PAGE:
In this issue:
A. February Neuroscience for Kids Newsletter was archived
In February, 3 new figures were added and 68 pages were modified.
Dr. Bruce Hood, a professor at the University of Bristol, gave a great presentation for the 2011 Royal Institution 2011 Christmas Lecture that you can view online. Dr. Hood's talk "What's in your head" is a good way to introduce neuroscience to students of all ages.
The presentation starts with a demonstration of how magnetic stimulation can affect brain function and then takes a tour of a brain scanning laboratory. Dr. Hood compares brain size of different animals to introduce basic neuroanatomy and has some interesting graphics to illustrate how neurons work. Guests to the program record neural activity from a locust and demonstrate how electrical activity from the brain is recorded from a person. Dr. Hood does a few more activities including the famous McGurk Effect, the Rubber Hand Illusion and the Ames Room to show how the brain tries to interpret the world.
The lecture is about one hour in length and I recommend that you watch the
Keira J. (grade 1); poem sung to the tune of "Are you Sleeping":
Brains are awesome,
Brains are awesome,
They help you see.
They help you move.
They help you when you're talking.
They help you when you're reading.
Brains are cool!
Brains are cool!
Abhi D., (grade 4):
I know your amygdala can make you feel sad
Can make you feel angry
Can make you feel glad
Can make you feel evil, obnoxious or tense
Can make you feel joyful
Does all that make sense?
Morgan S., (grade 7):
A lightshow of thoughts,
Spinning axons, synapse sparks,
Planet in my skull.
Paul D., (adult), excerpt:
Our brains are filled with billions of neurons or nerve cells,
that create vast highways on which we tell,
different parts of the body to move and respond
To feel...to think...to sense the world of which we are fond.
Show your BRAINY spirit for BAW:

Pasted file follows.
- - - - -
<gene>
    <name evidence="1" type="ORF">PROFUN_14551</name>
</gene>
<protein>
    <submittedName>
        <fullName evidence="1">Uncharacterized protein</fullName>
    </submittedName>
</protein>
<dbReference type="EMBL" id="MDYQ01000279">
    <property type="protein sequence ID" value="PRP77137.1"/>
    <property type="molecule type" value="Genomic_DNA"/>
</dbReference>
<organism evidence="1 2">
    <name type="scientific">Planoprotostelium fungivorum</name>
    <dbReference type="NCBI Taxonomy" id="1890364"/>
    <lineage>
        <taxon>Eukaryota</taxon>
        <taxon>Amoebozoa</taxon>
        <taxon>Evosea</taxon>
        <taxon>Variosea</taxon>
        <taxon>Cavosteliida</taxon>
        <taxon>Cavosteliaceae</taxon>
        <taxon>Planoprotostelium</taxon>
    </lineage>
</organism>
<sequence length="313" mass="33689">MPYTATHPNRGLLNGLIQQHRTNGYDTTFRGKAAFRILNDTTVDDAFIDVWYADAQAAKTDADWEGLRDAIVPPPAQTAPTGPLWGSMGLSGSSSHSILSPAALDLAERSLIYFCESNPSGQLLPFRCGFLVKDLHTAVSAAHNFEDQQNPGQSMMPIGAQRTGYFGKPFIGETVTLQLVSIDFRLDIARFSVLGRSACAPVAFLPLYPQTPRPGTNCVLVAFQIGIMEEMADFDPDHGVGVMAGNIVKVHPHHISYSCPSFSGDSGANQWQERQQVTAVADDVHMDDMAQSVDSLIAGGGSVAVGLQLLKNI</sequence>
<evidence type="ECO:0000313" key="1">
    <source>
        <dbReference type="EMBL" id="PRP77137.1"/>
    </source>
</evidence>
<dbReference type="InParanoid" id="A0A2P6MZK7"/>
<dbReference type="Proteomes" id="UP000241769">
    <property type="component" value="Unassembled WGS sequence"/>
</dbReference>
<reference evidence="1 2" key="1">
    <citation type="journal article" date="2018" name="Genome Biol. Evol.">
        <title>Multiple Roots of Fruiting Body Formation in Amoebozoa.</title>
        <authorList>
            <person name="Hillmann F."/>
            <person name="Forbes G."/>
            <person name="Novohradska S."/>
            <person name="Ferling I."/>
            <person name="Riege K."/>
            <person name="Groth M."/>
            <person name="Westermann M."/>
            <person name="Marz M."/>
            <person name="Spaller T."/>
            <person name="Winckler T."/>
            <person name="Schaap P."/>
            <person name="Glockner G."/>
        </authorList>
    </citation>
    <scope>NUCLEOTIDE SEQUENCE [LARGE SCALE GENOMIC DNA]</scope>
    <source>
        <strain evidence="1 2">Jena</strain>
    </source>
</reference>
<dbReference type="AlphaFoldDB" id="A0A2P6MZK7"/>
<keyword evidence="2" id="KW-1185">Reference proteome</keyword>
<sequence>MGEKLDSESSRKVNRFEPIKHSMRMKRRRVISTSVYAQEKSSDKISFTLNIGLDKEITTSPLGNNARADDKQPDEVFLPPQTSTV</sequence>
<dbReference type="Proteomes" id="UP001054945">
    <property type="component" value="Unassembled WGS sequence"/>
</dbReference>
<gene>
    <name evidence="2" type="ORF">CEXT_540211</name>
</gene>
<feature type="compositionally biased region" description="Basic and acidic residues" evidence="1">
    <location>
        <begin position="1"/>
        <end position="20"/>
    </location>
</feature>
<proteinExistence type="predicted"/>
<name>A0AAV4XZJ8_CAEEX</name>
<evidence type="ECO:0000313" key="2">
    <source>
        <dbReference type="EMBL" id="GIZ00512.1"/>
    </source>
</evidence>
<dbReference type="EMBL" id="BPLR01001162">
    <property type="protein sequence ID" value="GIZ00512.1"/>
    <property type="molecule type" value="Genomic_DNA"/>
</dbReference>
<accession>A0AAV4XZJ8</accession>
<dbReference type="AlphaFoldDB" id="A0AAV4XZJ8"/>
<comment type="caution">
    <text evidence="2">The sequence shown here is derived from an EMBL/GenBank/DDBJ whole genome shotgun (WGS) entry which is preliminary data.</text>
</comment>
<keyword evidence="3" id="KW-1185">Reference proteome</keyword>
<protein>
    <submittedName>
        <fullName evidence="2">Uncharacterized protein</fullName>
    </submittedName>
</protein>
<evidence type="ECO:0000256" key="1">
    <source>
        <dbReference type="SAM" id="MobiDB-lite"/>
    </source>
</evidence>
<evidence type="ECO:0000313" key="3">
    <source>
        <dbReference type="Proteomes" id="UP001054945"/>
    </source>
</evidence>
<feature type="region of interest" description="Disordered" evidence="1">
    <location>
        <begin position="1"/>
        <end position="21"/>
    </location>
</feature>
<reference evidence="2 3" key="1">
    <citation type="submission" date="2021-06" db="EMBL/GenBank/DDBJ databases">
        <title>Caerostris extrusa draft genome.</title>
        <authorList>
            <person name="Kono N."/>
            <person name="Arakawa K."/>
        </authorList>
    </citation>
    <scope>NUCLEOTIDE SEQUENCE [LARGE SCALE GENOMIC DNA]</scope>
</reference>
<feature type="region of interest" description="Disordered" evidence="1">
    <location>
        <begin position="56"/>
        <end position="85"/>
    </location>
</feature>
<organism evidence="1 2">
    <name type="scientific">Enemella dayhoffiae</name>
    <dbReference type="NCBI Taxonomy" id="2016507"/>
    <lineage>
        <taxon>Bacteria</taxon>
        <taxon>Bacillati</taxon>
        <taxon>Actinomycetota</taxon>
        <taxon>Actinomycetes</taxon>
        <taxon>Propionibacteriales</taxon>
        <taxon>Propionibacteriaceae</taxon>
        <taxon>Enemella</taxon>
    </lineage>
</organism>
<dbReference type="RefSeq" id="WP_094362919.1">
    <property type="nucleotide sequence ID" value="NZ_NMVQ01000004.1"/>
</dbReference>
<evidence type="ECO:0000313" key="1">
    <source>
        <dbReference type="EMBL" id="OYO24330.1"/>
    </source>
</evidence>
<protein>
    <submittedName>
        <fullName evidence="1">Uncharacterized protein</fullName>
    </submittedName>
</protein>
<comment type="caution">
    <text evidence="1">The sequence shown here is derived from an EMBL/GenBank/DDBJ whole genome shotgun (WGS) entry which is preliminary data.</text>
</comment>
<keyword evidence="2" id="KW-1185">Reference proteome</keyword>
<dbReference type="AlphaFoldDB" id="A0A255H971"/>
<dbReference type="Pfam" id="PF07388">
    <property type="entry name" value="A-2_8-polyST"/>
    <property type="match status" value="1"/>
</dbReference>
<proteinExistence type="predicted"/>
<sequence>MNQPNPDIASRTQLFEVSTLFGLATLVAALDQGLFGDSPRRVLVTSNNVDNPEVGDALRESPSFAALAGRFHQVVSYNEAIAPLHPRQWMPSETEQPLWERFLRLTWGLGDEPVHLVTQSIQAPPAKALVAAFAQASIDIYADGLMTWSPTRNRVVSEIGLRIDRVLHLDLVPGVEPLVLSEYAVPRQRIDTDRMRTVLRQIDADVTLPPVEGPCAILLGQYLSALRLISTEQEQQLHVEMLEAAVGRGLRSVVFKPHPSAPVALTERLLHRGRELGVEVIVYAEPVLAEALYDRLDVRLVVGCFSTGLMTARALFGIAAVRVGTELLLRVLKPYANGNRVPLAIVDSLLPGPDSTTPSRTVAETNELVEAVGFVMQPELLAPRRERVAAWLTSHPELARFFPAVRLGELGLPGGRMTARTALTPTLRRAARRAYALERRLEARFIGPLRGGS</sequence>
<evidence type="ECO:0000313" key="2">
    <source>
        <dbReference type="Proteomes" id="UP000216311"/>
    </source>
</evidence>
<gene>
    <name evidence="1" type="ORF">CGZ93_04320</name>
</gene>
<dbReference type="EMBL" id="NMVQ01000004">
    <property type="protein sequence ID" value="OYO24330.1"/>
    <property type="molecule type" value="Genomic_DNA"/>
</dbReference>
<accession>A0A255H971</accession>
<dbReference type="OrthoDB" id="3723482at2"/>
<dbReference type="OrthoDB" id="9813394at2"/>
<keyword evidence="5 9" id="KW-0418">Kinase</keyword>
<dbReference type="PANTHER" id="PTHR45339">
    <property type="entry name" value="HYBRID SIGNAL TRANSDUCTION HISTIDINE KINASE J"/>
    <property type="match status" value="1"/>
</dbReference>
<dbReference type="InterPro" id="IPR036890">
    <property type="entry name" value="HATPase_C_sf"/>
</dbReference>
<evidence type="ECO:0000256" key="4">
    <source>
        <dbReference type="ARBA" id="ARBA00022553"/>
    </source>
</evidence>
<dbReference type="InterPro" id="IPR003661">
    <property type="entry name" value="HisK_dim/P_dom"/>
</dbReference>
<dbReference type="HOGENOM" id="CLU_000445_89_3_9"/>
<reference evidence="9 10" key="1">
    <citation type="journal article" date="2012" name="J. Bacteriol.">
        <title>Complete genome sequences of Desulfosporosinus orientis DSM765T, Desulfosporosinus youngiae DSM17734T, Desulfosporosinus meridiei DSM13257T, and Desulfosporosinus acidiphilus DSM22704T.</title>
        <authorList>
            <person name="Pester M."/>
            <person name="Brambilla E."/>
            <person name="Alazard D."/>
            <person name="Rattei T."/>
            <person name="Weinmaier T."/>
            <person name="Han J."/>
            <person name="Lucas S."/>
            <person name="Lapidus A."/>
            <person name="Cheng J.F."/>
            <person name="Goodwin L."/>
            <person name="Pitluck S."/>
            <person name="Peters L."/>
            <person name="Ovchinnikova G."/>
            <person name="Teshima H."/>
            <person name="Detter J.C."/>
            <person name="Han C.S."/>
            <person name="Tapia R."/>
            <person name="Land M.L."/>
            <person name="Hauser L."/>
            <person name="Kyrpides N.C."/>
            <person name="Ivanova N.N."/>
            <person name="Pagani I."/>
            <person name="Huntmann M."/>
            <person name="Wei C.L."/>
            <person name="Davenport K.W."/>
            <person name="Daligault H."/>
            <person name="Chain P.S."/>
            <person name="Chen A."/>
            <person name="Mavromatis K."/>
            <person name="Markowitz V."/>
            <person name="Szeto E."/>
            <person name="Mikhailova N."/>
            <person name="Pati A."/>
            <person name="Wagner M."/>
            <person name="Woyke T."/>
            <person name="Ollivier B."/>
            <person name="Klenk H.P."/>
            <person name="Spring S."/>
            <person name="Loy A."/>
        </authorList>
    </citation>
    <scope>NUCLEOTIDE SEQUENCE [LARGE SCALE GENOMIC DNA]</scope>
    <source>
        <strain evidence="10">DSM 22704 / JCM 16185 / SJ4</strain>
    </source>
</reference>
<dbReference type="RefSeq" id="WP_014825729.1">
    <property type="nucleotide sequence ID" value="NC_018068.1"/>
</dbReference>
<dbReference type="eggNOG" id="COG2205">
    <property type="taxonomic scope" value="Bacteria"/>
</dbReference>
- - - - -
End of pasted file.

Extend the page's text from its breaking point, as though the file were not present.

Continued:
The webcast will take place on March 28th at 8pm (Eastern Time). See:
The webcast is sponsored by MyMoon and funded by NASA's Science Mission
The fair offers free classes about research advances in Alzheimer's disease, autism, brain injury, epilepsy, headache, multiple sclerosis, Parkinson's disease, sleep disorders, stroke and other types of brain disease, and fun activities for kids and teenagers.
Registration is now open:
B. The cover story in the March, 2012, of SCIENTIFIC AMERICAN is "The Neuroscience of Identity" with an article titled "What Makes Each Brain Unique" by Fred H. Gage and Alysson R. Muotri.
C. "The Art of Memory" by Oliver Uberti (NATIONAL GEOGRAPHIC, March, 2012) describes a memory champion's method.
D. "Early Decision" by Bonnie Rochman (TIME magazine, February 27, 2012) discusses how prenatal testing may reduce the number of babies with Down syndrome.
E. A new issue of SCIENTIFIC AMERICAN MIND is now on newsstands with the articles "Supertaskers and the Multitasking Brain" by David L. Strayer and Jason M. Watson, "A Mind in Danger" by Victoria Costello, "The Secrets of Self-Improvement" by Marina Krakovsky, "Sensational Senses: Immerse Yourself," "Edges of Perception" by Ariel Bleicher, "I Know How You Feel" by Janina Seubert and Christina Regenbogen and "Smells Like Old Times" by Maria Konnikova.
F. "Getting to No" by Jeffrey Kluger (TIME magazine, March 5, 2012)
discusses the chemical and psychology of saying "no."
B. As of January 13, 2012, India has gone one year without a case of polio. (Source: Science, January 20, 2012, p. 268.)
C. Paedophryne amauenis, a newly discovered frog species found in an eastern New Guinea rainforest, is the world's smallest vertebrate (animal with a backbone). These adult frogs average 7.7 millimeters in length. (Source: Science, January 20, 2012, p. 269.)
D. March is National Brain Injury Awareness Month.
E. The Trinidad Moruga Scorpion chili pepper has replaced the Bhut
Jolokia chili pepper as the world's hottest pepper.
Help Neuroscience for Kids
Your comments and suggestions about this newsletter and the "Neuroscience for Kids" web site are always welcome. If there are any special topics that you would like to see on the web site, just let me know.
Eric H. Chudler, Ph.D.